It’s no secret that the warm Georgia sun can be too hot to handle year-round, especially in the summer. But that heat is precisely why so many air conditioner users are so shocked the first time they see their HVAC systems freeze up.
Believe it or not, an HVAC system and its internal parts freezing over is standard worldwide, even in warm places like Georgia. So below, we’ll look closer at the most common reasons why an HVAC freezing up in summer happens, what you can do to avoid it, and where to go if your freezing issues require in-depth fixes.
Your HVAC’s refrigerant allows it to take warm air outdoors and transform it into the cool air that greets your home when you turn on the machine. But if the refrigerant gets too cold, it will force moisture into the air that slowly frosts before freezing up your entire AC unit.
AC refrigerant temperature plummets for several reasons, but low refrigerant levels are the most common. If enough coolant leaves the system, your HVAC won’t be able to regulate air temperature accurately. Not only can this cause your AC to freeze, but it can also overwork your machine past its limits.
Low refrigerant levels come from a system leak more often than not, which is why your HVAC freezing up in summer is more common than in winter. The more you use your AC system, the likelier it is to spring a leak. And when that leak settles in, running your HVAC through the hot summer months will force more refrigerant out.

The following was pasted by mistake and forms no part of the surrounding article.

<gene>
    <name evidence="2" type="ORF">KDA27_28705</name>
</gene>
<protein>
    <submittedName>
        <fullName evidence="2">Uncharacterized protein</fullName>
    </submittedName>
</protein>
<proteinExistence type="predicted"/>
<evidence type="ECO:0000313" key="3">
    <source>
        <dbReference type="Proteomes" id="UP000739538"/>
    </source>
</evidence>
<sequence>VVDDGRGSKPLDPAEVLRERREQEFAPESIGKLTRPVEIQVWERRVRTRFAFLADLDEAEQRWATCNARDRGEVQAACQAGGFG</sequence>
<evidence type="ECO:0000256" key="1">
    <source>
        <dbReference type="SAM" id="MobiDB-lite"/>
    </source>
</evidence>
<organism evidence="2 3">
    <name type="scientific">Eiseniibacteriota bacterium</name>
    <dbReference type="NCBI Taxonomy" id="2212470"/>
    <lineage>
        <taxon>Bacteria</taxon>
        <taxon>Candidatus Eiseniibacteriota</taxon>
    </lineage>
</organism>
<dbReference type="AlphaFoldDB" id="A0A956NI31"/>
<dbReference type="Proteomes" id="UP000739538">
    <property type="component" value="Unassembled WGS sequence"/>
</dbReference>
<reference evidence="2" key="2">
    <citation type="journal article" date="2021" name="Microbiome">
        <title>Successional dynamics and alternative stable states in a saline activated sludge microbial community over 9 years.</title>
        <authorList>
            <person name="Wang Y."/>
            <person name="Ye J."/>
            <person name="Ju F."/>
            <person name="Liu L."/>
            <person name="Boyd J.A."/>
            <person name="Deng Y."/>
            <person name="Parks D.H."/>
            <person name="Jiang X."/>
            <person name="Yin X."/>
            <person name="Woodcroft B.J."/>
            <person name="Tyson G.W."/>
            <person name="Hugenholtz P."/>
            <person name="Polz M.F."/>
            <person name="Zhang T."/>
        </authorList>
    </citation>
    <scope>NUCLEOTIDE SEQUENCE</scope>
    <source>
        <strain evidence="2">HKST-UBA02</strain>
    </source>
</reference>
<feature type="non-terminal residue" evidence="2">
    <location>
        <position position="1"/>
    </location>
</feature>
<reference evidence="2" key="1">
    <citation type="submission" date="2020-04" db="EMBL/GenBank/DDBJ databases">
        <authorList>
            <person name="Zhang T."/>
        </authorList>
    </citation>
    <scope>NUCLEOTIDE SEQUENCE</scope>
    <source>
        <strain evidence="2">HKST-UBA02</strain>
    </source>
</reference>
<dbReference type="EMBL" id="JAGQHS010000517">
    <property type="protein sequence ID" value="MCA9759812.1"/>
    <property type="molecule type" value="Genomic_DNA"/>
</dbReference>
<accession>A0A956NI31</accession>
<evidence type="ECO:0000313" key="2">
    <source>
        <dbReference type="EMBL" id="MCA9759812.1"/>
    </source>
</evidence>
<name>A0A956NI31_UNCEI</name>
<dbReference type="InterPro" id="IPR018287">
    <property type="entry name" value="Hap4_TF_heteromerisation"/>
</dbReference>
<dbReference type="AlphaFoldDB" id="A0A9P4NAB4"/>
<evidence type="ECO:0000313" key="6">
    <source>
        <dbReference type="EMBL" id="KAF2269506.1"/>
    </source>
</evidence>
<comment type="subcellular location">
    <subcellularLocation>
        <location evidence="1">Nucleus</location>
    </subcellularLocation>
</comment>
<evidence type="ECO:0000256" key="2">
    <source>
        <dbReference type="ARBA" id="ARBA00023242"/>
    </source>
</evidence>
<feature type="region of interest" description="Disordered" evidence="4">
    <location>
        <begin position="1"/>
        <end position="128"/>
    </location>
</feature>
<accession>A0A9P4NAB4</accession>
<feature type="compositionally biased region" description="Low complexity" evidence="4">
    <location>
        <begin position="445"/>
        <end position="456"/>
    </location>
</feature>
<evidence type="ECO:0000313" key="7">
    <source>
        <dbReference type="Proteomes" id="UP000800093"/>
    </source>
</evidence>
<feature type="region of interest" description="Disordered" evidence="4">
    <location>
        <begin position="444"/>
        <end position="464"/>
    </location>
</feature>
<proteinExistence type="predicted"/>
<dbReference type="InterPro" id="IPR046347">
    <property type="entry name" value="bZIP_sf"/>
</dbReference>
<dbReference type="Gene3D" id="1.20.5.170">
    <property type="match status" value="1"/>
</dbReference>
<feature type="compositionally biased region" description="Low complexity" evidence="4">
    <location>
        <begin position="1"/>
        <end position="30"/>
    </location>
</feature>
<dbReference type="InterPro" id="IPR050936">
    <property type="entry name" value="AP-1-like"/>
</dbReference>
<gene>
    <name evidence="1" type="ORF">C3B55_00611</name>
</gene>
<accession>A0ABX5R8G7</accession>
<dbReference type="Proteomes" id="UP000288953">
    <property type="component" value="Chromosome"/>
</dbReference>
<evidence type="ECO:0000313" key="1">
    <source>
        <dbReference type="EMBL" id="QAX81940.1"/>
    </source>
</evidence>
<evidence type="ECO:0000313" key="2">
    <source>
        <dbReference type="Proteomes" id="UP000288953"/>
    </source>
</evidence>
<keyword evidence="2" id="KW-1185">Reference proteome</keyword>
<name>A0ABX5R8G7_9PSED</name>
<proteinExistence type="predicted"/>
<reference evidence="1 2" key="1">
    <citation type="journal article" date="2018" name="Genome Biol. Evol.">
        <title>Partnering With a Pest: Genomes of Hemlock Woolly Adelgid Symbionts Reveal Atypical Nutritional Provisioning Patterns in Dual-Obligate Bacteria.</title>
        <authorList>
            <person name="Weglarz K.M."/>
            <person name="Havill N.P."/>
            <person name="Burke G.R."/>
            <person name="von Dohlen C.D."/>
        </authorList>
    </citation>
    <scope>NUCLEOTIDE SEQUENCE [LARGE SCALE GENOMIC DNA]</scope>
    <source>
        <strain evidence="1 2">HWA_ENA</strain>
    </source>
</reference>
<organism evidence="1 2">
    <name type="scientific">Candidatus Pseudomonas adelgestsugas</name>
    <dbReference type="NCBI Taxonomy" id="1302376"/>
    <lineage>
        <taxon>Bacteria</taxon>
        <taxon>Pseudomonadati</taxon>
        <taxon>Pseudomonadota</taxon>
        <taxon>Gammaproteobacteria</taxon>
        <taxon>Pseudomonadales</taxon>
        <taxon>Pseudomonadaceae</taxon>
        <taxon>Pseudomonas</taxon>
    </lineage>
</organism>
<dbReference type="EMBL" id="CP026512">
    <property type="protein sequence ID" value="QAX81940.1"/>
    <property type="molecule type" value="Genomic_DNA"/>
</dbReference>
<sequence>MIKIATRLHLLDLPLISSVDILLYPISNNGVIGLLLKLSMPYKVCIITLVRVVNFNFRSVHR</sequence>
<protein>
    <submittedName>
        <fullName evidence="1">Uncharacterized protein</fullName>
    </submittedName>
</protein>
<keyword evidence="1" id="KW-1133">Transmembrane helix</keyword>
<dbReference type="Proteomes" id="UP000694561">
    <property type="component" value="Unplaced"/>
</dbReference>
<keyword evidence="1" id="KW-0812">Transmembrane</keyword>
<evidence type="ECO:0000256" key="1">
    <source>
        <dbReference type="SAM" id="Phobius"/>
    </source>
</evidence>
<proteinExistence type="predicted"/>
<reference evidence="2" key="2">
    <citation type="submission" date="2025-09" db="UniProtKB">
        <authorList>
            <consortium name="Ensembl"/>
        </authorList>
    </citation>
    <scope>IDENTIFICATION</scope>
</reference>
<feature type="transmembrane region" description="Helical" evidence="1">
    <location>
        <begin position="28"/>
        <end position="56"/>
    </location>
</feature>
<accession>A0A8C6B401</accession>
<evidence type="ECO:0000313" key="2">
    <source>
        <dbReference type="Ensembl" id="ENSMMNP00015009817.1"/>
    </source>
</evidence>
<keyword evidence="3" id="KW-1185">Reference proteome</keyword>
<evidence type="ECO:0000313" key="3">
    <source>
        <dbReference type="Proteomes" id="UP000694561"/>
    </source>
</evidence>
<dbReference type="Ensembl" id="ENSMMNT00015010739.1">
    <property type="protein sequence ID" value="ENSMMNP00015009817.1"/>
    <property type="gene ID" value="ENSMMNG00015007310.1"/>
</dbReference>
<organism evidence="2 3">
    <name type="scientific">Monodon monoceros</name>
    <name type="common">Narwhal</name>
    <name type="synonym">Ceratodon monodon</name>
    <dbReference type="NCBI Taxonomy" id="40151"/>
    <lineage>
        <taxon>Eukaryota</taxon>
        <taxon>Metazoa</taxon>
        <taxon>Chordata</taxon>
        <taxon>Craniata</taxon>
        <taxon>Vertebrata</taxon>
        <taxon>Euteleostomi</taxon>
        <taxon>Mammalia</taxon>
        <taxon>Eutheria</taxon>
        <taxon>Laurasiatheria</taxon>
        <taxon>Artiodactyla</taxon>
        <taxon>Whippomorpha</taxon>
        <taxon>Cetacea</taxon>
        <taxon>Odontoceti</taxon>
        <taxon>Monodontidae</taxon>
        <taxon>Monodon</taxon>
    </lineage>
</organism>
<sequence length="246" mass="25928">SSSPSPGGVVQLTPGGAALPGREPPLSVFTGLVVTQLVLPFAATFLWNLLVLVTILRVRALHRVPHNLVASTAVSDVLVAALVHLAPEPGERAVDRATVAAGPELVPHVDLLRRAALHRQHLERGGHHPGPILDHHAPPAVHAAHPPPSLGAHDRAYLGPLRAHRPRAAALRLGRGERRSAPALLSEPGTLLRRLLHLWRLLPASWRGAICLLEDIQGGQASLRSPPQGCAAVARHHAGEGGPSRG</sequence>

Clogged Air Filter
An HVAC freezing up in summer can destroy the entire system from the inside. But luckily, the most common reason AC units freeze up in the summer is also the simplest for amateur HVAC technicians to fix.
People often run their AC units with clogged or dirty air filters. The filters are supposed to keep outside pollutants from contaminating your air conditioner’s airflow. However, those contaminants will build up and disrupt the unit’s airstream if you don’t replace them enough.
That contaminant blockage traps the air trying to escape your HVAC within the system. And in the summer, when you’re trying to keep your house cool, that trapped airflow is cold enough to freeze the unit.